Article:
• Impaired motor functioning (poor muscle coordination);
  • Inappropriate laughter followed by sleepiness;
  • Loss of interest and motivation;
  • Excessive snacking or eating at inappropriate times.

“The importance of face-to-face interactions with workers is so you can observe them–testing is reactive, we’re reacting to the impairment. Be proactive, where we are looking for the signs of impairment before it is a problem. Some of the best times to have that face-to-face interaction is when people return form smoke breaks. Don’t outright ask them if they smoked cannabis. Rather the interaction you’re having is basic relationship building, so ask them regular questions like ‘How’s your wife? How are your kids? Where are you headed? How’s this going?’ And as you have that conversation, look for signs of impairment,” says Tannahill.

There are three things to consider changing in the workplace.

Update the company policy

First, a formalized and thoroughly comprehensive fit-for-duty or drug and alcohol policy. Ensure that the policy is now impairment-focused policy, which can include impairment from other sources as well, like fatigue, mental health issues, and medication use. If “use” focused policies still exist, such as clauses of off-duty use of cannabis, in the company’s contracts, they need to be reconsidered.

Policies also need to talk about cannabis specifically. About 90% of policies still say alcohol and illicit drugs; however, cannabis is no longer considered an illicit drug. Identify and address it specific, saying:

“…work environment free of impairment from the use, misuse and/or abuse of Alcohol, Illicit Substances, Cannabis, Prescription Medication(s), over-the-counter Medication(s), and/or other Medication authorized for purchase from a Health Canada approved source (e.g., Medicinal Cannabis).”

Include a glossary defining Cannabis and Cannabis edibles, when is it considered legally obtained and mention what the legal products are. It’s always best to cover all bases.

Also include a Fitness for Duty Requirements and Prohibited Conduct for Cannabis clause, which states the employees must report Fit for Duty and remain Fit for Duty while at work. Employees will be deemed unfit if they have:

  • An oral fluid concentration of 4 ng/ml or greater;
  • Used cannabis while on duty;
  • Consumed cannabis within 24 hours of reporting for duty; and
  • Possess a cannabis packaged or container while on duty.

Prohibited conduct should incorporate the use, possession, cultivation, manufacture, storage, distribution, offering, or sale of cannabis and cannabis edibles.

Address medicinal cannabis. As of June 2018, there were over 333,000 Canadians authorized to use medicinal cannabis, with this number expected to increase exponentially over the next decade or so to about 400,000 people by 2025.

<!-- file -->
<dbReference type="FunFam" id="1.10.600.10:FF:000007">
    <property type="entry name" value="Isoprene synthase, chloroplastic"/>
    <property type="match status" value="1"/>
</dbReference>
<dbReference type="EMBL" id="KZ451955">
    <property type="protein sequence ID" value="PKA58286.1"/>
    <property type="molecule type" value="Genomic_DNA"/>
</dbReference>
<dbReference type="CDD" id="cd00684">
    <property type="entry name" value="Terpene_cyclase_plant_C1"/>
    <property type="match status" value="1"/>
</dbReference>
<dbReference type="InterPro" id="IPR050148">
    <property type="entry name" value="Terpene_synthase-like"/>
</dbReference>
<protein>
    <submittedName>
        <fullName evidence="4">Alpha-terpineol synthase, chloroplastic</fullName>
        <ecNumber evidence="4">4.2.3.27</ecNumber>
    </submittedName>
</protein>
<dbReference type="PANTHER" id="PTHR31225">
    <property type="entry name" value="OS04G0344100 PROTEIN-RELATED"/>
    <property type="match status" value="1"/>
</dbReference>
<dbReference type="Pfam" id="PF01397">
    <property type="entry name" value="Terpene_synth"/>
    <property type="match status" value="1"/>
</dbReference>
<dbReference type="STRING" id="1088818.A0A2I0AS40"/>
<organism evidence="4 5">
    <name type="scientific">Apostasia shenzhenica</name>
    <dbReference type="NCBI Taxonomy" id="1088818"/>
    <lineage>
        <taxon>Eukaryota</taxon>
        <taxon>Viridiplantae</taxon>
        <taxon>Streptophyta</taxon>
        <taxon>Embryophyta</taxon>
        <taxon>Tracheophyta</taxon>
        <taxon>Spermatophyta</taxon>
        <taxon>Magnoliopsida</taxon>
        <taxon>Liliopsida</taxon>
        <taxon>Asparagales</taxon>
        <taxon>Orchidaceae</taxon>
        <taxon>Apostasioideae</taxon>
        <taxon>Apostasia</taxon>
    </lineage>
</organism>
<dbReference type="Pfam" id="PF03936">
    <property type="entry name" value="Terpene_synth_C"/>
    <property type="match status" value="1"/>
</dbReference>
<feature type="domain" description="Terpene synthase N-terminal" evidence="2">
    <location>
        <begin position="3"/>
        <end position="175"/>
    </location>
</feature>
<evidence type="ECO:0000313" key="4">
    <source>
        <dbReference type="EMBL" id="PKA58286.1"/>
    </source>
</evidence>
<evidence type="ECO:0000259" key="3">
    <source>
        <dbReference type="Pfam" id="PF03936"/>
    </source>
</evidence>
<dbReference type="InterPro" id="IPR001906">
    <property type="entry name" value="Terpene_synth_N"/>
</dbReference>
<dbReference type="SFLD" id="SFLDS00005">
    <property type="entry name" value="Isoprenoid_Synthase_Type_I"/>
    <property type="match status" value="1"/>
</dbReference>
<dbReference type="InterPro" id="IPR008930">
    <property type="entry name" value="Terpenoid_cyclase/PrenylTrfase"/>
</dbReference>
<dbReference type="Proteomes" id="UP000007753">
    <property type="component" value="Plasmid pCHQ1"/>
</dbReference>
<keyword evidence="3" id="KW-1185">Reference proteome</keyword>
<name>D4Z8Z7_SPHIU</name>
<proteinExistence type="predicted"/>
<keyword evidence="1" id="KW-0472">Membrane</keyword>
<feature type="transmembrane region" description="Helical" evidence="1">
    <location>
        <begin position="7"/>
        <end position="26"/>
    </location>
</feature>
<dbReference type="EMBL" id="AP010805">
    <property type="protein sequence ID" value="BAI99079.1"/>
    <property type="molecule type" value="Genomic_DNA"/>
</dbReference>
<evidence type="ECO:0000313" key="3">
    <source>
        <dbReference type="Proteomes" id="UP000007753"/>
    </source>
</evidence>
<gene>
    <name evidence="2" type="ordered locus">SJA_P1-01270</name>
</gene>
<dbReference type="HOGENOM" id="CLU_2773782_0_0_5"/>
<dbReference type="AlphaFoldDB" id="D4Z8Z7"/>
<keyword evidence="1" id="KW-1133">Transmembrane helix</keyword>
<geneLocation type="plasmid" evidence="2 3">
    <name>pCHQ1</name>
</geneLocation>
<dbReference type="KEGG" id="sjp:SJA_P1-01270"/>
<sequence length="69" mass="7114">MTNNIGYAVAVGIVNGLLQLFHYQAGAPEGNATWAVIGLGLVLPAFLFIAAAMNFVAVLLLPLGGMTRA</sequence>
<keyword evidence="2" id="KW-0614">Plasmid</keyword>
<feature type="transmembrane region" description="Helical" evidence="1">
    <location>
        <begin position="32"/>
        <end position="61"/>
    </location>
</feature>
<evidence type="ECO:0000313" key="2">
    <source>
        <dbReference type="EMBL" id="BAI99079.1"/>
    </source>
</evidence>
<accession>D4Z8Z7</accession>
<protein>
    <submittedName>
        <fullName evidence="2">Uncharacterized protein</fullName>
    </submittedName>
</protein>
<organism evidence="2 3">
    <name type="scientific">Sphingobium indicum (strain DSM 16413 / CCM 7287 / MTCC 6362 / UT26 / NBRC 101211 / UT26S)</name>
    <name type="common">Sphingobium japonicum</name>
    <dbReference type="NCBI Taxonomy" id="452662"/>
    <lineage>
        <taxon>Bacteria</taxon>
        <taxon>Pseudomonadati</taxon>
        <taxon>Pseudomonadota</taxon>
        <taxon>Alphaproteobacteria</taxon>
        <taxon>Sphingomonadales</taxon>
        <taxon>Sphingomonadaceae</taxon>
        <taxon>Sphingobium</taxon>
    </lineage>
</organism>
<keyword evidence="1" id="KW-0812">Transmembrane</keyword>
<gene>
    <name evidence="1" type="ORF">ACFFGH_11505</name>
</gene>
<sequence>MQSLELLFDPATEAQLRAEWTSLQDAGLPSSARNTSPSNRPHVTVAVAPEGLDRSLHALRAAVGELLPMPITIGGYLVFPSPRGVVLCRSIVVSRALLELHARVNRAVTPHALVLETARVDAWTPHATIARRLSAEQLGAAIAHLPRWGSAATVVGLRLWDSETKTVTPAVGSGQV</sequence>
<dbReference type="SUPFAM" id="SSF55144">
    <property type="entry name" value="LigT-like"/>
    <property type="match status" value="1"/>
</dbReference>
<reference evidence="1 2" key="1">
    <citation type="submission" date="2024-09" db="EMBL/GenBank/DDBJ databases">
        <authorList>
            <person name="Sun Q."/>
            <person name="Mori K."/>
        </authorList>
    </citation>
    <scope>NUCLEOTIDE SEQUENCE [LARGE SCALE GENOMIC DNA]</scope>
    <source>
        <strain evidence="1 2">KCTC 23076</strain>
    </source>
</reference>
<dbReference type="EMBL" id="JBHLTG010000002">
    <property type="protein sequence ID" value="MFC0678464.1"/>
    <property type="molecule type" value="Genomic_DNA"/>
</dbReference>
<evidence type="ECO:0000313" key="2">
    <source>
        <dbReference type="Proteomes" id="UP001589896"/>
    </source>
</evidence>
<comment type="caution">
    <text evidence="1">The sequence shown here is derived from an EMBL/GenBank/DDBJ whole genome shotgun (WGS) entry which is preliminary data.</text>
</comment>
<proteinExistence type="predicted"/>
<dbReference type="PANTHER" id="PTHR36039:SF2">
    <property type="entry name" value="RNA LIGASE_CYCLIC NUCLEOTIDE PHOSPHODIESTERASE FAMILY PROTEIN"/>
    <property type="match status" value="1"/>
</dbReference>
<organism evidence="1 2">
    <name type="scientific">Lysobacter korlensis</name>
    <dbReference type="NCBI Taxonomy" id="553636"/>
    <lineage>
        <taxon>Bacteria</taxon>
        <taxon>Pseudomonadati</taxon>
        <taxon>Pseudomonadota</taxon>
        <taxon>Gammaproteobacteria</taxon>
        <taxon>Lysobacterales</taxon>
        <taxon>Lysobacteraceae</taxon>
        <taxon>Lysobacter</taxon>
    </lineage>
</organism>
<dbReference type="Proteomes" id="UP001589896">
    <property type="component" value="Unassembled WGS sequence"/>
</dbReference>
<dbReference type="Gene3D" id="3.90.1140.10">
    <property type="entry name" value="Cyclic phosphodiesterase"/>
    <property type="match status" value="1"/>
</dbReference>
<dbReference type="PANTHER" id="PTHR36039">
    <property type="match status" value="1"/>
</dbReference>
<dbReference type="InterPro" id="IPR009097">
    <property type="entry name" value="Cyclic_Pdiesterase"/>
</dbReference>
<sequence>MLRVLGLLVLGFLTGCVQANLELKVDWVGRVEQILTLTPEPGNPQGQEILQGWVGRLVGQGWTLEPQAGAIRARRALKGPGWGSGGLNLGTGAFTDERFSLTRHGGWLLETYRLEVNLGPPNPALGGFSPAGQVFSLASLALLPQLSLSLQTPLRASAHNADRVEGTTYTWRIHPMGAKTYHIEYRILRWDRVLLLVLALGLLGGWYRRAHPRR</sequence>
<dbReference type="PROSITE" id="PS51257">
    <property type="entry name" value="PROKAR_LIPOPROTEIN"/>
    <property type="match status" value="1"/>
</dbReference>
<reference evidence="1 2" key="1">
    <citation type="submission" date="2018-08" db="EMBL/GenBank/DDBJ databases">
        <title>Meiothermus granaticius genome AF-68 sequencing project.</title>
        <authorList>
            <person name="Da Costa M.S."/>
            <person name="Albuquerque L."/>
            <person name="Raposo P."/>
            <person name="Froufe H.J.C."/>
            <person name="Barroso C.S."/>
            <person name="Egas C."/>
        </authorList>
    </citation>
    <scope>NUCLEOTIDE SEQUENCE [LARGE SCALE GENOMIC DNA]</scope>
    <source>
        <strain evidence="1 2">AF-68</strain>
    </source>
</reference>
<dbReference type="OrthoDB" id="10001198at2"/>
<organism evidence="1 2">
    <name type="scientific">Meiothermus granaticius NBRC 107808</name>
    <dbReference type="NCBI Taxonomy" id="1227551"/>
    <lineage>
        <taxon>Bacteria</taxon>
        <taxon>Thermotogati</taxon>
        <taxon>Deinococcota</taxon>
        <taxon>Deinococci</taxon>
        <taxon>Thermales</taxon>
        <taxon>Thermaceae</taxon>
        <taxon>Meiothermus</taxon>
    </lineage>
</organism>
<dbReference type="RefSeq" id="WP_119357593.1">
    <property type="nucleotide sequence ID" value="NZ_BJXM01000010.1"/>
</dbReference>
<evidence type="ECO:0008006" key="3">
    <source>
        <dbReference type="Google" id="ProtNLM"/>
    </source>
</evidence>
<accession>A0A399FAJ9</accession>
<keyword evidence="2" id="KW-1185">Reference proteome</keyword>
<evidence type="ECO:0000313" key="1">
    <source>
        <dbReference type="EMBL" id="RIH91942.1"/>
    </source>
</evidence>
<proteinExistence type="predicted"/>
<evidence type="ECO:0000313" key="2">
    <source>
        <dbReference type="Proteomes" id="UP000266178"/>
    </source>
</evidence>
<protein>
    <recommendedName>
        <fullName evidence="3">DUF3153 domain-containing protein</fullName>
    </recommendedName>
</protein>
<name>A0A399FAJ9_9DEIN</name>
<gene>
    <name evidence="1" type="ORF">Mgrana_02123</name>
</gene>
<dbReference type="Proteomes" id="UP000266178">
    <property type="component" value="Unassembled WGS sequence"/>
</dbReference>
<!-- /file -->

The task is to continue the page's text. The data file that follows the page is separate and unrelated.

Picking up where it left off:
To be categorized as a medicinal cannabis user, a person must have a valid authorization and must purchase from an approved Health Canada source. The site provides a list of places where people can purchase medicinal cannabis. If the site is not listed there, then that person automatically is considered a recreational user.

Also, there are only a few medicinal conditions for which there is consistent evidence that cannabinoid therapy is effective.  These conditions include neuropathic pain, palliative cancer pain, chemotherapy-induced nausea and vomiting and spasticity due to muscular sclerosis or spinal cord injury.

To have the medical clearance, an employee must be sent to the prescribing physician with a medical clearance form and a copy of their PDA or job description. The physician will complete the medical clearance form, which will request information on any workplace limitations or restrictions. After it is completed, the form should be returned to the company by the physician.

Mention that the company reserves the right to test for all substances and then provide employees with a list, with a list of processes for investigations, medical clearance, positive test management, and refusals. And outline costs associated with the policy, making it clear that employee costs will include Substance Abuse Assessment, required counselling and education sessions, Return to Duty and Follow Up Testing.

Testing is proof

Second is testing. While a lot of companies feel uncomfortable with the use of testing, it’s important because it is considered proof. If a company sends someone home without pay because they look impaired without the evidence that they are, then those people could easily call the labour union who will demand proof of impairment. Alternatively, if a company sends them home with pay, then every employee will be coming to with impairment issues hoping to get a paid leave.